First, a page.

(1) The supply circuit is 120/240-volt, single-phase, 3-wire; or 208Y/120-volt derived from a 3-phase, 4-wire, wye-connected system.

(2) The grounded conductor is not smaller than 10 AWG copper or 8 AWG aluminum.

(3) The grounded conductor is insulated, or the grounded conductor is uninsulated and part of a Type SE service-entrance cable and the branch circuit originates at the service equipment.

(4) Grounding contacts of receptacles furnished as part of the equipment are bonded to the equipment.

A plug/receptacle adds some complication. You mentioned purchasing a 3-wire plug. The grounding terminals on a 3-wire plug are probably not listed to connect to two wires at once (white plus bare Cu). I suspect you will need to remove the existing 4-wire flexible cable from the oven and replace with a 3-wire cable with plug. Search for "3-wire range cord" and you will find several one-piece units with screw terminals. Make sure it meets the amperage rating of your appliance. Remove the existing cable first to see how it is attached to the oven. You should see a terminal block like the image below. You will need to tie green and white wires together on the appliance side. Often there is a strap included to do this.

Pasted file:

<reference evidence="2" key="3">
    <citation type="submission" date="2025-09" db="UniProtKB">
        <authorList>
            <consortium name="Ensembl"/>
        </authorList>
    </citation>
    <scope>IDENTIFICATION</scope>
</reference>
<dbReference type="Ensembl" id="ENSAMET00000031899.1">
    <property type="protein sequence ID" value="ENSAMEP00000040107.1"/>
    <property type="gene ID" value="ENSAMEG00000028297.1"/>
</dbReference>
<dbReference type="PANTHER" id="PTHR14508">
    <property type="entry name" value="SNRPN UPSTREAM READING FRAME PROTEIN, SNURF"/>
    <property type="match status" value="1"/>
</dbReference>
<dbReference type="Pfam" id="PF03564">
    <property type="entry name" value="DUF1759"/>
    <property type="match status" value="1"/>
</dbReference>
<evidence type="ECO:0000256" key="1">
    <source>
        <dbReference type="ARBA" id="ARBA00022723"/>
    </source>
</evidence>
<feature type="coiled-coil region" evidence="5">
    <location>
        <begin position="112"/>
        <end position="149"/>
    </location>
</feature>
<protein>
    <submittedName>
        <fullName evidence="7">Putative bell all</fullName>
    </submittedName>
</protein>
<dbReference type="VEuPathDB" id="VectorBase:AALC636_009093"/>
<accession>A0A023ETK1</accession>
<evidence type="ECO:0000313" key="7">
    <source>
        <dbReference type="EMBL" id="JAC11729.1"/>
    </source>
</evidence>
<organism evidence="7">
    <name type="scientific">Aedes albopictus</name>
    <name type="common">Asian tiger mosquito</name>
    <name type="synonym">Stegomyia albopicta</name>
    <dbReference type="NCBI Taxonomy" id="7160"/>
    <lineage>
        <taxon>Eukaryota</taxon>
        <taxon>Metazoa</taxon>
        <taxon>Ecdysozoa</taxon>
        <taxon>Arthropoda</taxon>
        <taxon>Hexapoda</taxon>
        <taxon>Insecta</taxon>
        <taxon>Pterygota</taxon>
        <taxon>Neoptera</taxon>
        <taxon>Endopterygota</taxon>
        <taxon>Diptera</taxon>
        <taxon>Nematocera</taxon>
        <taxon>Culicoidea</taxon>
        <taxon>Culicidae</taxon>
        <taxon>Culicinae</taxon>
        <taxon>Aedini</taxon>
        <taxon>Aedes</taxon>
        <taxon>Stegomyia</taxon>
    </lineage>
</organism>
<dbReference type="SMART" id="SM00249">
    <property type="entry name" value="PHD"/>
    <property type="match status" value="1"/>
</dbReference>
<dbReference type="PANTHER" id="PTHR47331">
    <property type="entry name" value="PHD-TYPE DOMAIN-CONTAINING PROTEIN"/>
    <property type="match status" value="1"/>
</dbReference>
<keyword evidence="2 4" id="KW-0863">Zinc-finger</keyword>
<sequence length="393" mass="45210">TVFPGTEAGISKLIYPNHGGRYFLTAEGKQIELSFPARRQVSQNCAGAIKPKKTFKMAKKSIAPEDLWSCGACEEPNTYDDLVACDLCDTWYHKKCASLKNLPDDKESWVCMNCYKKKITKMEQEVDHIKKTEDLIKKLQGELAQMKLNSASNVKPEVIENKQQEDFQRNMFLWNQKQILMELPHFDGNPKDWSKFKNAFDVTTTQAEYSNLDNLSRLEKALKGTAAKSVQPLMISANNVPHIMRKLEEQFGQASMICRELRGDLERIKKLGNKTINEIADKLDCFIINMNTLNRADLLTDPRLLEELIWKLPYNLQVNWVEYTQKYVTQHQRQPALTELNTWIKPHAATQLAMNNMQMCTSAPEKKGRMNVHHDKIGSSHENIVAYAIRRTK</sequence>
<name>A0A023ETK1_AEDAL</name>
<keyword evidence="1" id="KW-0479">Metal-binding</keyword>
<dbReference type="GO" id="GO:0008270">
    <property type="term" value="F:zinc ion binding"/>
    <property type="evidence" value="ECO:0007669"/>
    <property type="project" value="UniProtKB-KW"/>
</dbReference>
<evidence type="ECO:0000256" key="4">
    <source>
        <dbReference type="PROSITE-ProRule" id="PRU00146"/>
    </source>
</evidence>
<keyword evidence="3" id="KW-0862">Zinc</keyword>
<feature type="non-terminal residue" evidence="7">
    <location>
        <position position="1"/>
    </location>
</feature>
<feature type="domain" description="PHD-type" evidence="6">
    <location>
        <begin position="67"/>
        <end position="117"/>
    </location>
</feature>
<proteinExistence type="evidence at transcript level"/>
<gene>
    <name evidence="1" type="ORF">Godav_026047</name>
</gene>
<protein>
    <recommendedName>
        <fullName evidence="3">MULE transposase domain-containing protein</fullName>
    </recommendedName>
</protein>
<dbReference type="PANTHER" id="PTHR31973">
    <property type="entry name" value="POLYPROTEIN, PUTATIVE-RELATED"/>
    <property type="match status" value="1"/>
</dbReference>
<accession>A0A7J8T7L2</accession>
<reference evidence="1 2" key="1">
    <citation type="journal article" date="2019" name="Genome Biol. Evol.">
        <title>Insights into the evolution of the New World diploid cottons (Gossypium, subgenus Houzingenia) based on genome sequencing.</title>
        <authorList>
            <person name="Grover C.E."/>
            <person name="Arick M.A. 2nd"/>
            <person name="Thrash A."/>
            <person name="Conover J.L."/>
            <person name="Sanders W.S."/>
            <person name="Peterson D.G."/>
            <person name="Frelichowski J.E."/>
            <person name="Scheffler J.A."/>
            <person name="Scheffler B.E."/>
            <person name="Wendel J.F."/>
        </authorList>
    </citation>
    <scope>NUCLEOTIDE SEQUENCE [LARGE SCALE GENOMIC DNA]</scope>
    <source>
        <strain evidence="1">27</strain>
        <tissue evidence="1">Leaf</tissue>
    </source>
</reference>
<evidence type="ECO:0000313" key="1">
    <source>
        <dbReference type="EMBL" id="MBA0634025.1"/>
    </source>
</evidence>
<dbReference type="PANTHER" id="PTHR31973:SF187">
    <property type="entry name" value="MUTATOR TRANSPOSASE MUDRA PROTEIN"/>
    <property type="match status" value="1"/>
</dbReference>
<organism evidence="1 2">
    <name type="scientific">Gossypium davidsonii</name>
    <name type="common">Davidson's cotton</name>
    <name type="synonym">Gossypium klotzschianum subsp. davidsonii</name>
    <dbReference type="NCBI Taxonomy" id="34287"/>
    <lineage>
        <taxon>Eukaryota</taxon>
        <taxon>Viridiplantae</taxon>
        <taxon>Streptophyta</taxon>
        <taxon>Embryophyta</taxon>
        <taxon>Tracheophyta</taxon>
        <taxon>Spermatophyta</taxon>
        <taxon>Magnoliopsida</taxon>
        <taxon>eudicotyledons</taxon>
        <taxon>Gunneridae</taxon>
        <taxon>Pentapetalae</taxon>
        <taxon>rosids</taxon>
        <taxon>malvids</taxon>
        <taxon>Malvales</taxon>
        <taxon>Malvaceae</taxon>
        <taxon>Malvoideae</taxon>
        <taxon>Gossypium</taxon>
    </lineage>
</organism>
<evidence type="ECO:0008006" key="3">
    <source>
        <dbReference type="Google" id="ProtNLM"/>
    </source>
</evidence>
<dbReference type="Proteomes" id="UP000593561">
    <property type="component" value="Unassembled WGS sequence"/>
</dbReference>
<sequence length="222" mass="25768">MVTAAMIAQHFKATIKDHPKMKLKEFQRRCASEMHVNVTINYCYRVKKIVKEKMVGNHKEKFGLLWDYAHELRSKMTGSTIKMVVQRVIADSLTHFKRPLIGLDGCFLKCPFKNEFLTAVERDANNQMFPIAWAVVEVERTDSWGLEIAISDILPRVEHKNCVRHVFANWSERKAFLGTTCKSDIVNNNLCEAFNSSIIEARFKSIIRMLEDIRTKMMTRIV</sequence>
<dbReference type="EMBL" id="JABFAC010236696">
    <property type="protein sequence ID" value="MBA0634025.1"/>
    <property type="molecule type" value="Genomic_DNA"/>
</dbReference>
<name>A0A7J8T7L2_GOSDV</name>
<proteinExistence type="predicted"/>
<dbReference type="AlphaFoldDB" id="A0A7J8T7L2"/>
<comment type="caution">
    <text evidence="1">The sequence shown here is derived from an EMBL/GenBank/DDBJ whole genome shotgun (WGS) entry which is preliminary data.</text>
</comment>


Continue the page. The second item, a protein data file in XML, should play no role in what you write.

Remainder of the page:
Range Terminal Block

All of this terminology can sound rather intimidating. At the end of the day we are talking about tightening a few screws in the back of the oven. Still, do it wrong and someone dies or your house goes up in flames. So if you feel lost there is no shame in asking one of your more handy friends to come over and guide you through it. Or failing that hire a professional to do the install. If you purchased from a local store the install is often less than $50 in labor.

  • Great answer. I checked your reference against the 2017 code and it matches. So go for it. – Retired Master Electrician Jan 28 '18 at 14:49